It was a still night with a sea-mist. As the men clambered over the side of the ship into the small boats below, their officers were terrified that the sound of muttered curses and boots scraping on steel decks would reach the Turkish lines a few miles across the water. At last the boats were full, crammed with men, ammunition and rations for three days.
The order came: “Get away and land!” They were to land at Gaba Tepe on Turkey’s gallipoli penninsula. There was a jerk on the tow-ropes and the 12 steam boats began to haul the launches and lifeboats shorewards through the darkness. On the decks of the battleships, sailors gathered at the rails and gave the Navy’s silent cheer, waving their caps at the departing soldiers in the boats.
For the most of the 1,500 men of the Australia and New Zealand Army Corps’ (Anzac) 3rd Brigade, this would be their first taste of battle. They were to be followed bu 2,500 comrades, to secure a beach-head for the main Anzac force. The Dardanelles operation, instigated by the then First Lord of the Admirality, Winston Churchill, was intended to help Britain’s Russian allies by knocking out the Turks. But everything went horribly wrong and the bitter campaign that followed was one of the costliest blunders of the war.
For reason never satisfactorily explained, the Anzacs did not land at Gaba Tepe, but at a tiny pebble beach some distance north. It was a terrible mistake. The cove, overlooked by crumbling sandstone cliffs and gullies was a defender’s dream. The first Turkish shots were fired as dawn broke. Then, said one survivor, the hills erupted ‘like a monster firework display’. At 5.10 am Turkish artillery opened up. Schrapnel striking the sea sounded ‘like champagne corks popping’. As the boats hit the beach, officers shouted orders through leather magaphones because of the din echoing round the cove.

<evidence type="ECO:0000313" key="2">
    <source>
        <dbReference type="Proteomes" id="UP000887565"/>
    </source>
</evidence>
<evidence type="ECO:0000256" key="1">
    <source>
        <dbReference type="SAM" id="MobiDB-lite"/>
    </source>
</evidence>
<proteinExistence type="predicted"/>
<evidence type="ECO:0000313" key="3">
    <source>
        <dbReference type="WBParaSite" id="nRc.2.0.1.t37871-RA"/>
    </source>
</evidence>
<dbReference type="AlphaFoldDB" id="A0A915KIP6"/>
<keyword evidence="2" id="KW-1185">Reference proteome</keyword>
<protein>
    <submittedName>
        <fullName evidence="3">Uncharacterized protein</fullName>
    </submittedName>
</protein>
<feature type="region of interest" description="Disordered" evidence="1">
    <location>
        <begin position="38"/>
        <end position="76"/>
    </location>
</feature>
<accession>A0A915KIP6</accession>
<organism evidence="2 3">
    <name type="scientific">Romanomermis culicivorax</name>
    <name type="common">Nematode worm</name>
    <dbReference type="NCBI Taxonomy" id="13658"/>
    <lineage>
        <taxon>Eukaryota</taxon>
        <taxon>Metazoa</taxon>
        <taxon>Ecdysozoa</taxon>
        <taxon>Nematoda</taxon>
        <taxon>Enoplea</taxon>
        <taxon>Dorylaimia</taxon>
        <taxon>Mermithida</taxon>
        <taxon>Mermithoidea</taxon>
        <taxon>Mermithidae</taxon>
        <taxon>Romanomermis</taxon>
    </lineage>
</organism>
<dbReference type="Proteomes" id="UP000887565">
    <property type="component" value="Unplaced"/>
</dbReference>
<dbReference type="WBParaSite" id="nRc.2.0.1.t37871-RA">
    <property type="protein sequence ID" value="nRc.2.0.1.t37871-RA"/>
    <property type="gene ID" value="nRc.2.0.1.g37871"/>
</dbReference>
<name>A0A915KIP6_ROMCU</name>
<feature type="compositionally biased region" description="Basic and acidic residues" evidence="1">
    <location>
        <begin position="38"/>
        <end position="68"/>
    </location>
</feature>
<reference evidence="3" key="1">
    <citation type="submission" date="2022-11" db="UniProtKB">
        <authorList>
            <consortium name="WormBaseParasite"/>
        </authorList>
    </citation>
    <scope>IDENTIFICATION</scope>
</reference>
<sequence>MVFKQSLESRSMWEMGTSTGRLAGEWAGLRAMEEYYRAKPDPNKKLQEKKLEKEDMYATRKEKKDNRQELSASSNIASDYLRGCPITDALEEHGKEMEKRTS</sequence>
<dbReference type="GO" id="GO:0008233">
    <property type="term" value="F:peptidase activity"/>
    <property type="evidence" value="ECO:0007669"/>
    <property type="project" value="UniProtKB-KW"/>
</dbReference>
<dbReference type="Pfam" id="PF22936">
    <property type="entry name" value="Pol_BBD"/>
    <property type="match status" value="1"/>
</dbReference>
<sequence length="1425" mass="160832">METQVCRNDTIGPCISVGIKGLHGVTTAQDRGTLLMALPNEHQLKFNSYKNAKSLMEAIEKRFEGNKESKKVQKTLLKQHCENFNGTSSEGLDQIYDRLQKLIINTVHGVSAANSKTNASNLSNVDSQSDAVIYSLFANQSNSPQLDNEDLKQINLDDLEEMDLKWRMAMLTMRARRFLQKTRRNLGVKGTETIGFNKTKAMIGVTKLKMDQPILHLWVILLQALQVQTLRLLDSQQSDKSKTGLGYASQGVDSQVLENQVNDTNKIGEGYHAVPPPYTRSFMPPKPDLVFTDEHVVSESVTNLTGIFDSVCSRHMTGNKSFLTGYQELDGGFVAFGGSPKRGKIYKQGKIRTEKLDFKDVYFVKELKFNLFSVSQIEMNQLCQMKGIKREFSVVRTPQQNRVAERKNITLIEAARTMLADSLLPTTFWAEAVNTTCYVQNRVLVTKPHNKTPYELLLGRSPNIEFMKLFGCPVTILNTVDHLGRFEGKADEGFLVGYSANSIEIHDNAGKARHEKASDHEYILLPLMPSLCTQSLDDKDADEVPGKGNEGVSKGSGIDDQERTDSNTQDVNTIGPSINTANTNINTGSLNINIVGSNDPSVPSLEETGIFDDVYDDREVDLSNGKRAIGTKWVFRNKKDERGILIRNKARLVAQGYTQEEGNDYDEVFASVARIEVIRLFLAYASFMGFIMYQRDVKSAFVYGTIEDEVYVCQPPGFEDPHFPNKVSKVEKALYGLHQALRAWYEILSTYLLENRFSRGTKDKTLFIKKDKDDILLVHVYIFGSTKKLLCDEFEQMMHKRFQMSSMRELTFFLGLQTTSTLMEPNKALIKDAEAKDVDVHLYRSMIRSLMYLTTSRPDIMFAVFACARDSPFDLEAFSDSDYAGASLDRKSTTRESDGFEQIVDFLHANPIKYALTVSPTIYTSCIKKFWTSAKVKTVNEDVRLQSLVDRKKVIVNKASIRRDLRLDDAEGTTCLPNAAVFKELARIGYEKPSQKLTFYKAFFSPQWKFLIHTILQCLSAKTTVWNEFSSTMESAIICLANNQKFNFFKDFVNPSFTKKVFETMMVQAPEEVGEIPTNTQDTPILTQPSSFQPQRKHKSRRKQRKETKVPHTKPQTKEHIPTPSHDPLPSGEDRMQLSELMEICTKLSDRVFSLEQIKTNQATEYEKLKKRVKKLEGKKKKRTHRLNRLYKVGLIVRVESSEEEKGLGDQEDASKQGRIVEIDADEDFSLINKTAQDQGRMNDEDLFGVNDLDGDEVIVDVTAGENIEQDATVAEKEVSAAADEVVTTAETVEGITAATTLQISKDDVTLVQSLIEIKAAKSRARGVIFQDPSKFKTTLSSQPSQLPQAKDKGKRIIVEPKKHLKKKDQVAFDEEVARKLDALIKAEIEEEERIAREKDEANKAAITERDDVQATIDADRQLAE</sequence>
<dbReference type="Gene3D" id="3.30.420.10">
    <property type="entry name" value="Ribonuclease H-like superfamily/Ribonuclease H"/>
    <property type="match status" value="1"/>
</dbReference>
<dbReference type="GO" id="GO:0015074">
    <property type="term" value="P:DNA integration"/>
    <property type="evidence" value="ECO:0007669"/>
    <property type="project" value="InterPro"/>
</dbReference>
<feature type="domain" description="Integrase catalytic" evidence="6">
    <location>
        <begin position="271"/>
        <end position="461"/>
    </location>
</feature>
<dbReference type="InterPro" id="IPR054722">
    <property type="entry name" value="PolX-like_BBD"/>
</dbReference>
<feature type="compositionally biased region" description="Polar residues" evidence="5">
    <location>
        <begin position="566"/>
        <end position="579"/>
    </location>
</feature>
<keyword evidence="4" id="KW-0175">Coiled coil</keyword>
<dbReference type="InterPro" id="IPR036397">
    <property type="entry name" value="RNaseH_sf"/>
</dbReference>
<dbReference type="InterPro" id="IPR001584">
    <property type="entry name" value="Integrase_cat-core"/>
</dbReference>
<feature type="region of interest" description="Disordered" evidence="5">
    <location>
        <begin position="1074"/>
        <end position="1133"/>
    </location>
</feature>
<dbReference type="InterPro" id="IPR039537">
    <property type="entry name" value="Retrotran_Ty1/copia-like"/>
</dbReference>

By now the sea was red with blood. A signaller saw a shell kill 16 Anzacs in a single boat. Others stumbled on submerged boulders and were drowned, dragged down y waterlogged kit. The 9th Batallion’s medical officer recalled a midshipman handing him his satchel ‘as if landing a pleasure party’ then falling back into the boat, shot through the head.
In all, 129,000 Allied troops were landed. A third were Anzacs. By nightfall, 2,000 of them lay dead. By the end of the campaign, eight months later, the number of Anzacs killed has risen to 10,000. The consequences of the Dardanelles campaign were of the great significance for the British Empire. By defeating the Allies, the Turks showed the world that white European armies were not unbeatable. Countries under the imperial yoke from the Middle East to Asia absorbed the lesson. From then on, the myth of British invincibility began to lose some of its potency.
But for Australia and New Zealand, Gallipoli also had a galvanising effect. The courage and self-sacrifice displayed by the colonial troops who had crossed half the world to support the mother country sharpened the sense of nationhood back home. Anzac day became the chief national holiday throughout Australasia.
Gallipoli gave impetus to a process of self-identification that had intensified since Australia was given dominion status – self-governing, but keeping the monarch as head of state – in 1901 and New Zealand in 1907. In Australia, the transformation from penal colony to nation begun in the early 1800s. By 1820 the colony was flourishing, largerly thanks to the introduction of sheep-farming. There were then 38,000 people in Australia, outnumbered by 290,000 sheep.
As the settlers thrived and exploration slowly opened up the land, they came to realise that what had been a hell on earth for the convicts was a rich and beguiling paradise for free men. naturally, as the sense of community grew, so did resentment against fresh shiploads of criminals arriving from Britain. In 1840, transportation to New South Wales was ended and, in 1867, it finished altogether.
However, there were plenty of eager emigrants from the old country to replace the felons and, after 1840, New Zealand became another destination for those driven from home by economic recession and grinding poverty. Between 1815 and 1914, some 16 million emigrants left Britain, many of them heading south for Australasia. There was room for them all – and to new arrivals, it was a clean sheet. In 1853 a gold prospector found himself in the middle of ‘an American type of society’ where ‘all aristocratic feelings and associations of the old country are at once annihilated’.